Cross-compile Rust programs to run on Turris Omnia

In my previous blog post, I described how to use LXC containers to run an arbitrary Ubuntu package on Turris Omnia. While easy to configure, I find such setup rather wasteful. I don’t want to run another full Linux distro on my router to be able to run small (home) automation programs.

What other options do we have?

  • Write programs in Python. Turris OS comes with Python version 2.7, a lot of the admin tooling is written in Python too. However, I never fell in love with Python, plus it’s a high-level interpreted language with a garbage collector — not the most efficient option either 🤷‍♂️
  • Use a low level language like C or C++ and cross-compile programs for Turris. It turns out cross-compilation is pretty easy to set up and we can get the best performance with the lowest memory usage. But only as long as we don’t introduce a memory leak or crash the process on accessing memory that has been already released back 🙈(Not to mention the complexity of installing 3rd-party dependencies, because there is no package manager for C/C++.)
  • Use Rust to get best of the both worlds: productivity and reliability of high-level languages like Python together with performance of low-level languages like C 💪

Let’s take a look at the Rust path. To get a Rust program running on Turris, we need to:

  1. Find the platform used by the router hardware, this will be the cross-compilation target.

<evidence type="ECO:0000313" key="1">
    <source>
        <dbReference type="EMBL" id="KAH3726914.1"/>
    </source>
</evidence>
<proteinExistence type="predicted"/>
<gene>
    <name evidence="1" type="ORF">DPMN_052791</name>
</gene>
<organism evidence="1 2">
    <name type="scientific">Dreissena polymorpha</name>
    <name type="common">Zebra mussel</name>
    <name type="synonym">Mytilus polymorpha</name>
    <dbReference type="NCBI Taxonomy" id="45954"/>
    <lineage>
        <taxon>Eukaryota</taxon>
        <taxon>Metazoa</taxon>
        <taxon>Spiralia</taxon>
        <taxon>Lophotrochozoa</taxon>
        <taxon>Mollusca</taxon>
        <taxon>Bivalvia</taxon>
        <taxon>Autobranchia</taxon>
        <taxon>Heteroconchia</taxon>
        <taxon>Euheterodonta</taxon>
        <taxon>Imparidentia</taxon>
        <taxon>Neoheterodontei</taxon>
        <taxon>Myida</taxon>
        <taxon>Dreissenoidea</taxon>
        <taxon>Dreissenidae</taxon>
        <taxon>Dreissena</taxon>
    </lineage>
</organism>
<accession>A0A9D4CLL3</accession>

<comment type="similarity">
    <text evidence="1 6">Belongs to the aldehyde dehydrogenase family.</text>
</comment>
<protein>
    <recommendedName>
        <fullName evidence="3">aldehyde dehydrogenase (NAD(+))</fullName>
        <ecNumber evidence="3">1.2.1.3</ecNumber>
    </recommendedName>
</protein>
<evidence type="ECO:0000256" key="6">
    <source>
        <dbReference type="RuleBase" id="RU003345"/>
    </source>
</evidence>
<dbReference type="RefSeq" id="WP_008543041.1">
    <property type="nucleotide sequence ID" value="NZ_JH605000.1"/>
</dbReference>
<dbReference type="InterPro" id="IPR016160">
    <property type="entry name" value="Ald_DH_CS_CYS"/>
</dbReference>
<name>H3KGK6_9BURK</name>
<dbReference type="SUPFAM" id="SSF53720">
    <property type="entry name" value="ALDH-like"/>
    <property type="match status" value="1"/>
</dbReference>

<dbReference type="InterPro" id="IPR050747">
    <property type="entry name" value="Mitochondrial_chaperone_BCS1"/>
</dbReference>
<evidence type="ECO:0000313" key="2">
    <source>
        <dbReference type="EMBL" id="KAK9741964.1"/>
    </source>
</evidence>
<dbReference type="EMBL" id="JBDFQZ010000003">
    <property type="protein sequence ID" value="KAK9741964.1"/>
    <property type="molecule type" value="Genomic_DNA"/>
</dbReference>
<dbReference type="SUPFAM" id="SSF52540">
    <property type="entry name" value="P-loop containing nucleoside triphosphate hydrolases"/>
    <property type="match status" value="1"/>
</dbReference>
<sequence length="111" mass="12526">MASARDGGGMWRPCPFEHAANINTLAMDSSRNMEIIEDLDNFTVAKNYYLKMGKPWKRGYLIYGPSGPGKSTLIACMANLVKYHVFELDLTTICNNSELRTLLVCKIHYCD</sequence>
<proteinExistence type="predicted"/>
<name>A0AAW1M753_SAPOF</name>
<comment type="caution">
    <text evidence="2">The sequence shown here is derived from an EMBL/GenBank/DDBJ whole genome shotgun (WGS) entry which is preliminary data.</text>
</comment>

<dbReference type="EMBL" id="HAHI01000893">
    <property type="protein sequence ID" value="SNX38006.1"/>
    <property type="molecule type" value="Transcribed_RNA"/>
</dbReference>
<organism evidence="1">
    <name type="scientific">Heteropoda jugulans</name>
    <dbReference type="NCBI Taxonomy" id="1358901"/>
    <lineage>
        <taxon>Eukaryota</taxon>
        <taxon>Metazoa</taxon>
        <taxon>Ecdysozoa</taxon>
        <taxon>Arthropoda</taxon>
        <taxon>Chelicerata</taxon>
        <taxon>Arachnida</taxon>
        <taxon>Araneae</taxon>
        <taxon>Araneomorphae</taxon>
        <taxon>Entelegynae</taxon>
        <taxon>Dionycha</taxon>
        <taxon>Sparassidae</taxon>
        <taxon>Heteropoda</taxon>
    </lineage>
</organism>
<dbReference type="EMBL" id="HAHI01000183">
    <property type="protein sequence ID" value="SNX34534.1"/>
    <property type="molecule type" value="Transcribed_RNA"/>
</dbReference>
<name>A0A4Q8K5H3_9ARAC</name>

2. Install cross-compilation build tools, verify that we can cross-compile a simple C program and run it on the router.
  3. Install Rust and setup cross-compilation, verify that we can cross-compile a simple Rust program and run it on the router.

Note: The following instructions are for Ubuntu 18.04 LTS. I am using Windows Subsystem for Linux to run Ubuntu on my Windows machine.

Find the target platform 🕵️‍♂️

Cross-compilation targets are typically expressed as triples in the following format:


We already know that Turris Omnia’s processor has ARMv7 architecture. The vendor is typically unknown for Linux systems, because it does not matter which vendor created the distribution. The last missing piece is what ABI (application binary interface) is Turris OS using? On Linux, this refers to the libc implementation which you can find out with ldd --version.

$ ssh [email protected] "ldd --version"
musl libc (armhf)
Version 1.1.19
Dynamic Program Loader
Usage: ldd \[options\] \[--\] pathname

The target triple for Turris Omnia is armv7-unknown-linux-musleabihf and luckily for us, this target is supported by Rust as a Tier 2 platform:

Tier 2 platforms can be thought of as “guaranteed to build”. Automated tests are not run so it’s not guaranteed to produce a working build, but platforms often work to quite a good degree and patches are always welcome!

Setup C cross-compiler ⚙

Before we begin, let’s make sure we have regular build tooling installed.

$ sudo apt-get install build-essential

Now our task would be much simpler if we were targeting gnueabihf instead of musleabihf, because Ubuntu provides packages with cross-compiling toolchain for gnueabihf targets. MUSL is a bit of mystery for me, I know almost nothing about this flavor of the standard C library.

Fortunately, there is a project called musl-cross-make that provides a “simple makefile-based build for musl cross compiler” and it works like a charm! Start by downloading the source codes from from GitHub:

$ wget
$ tar xzf master.tar.gz
$ cd musl-cross-make-master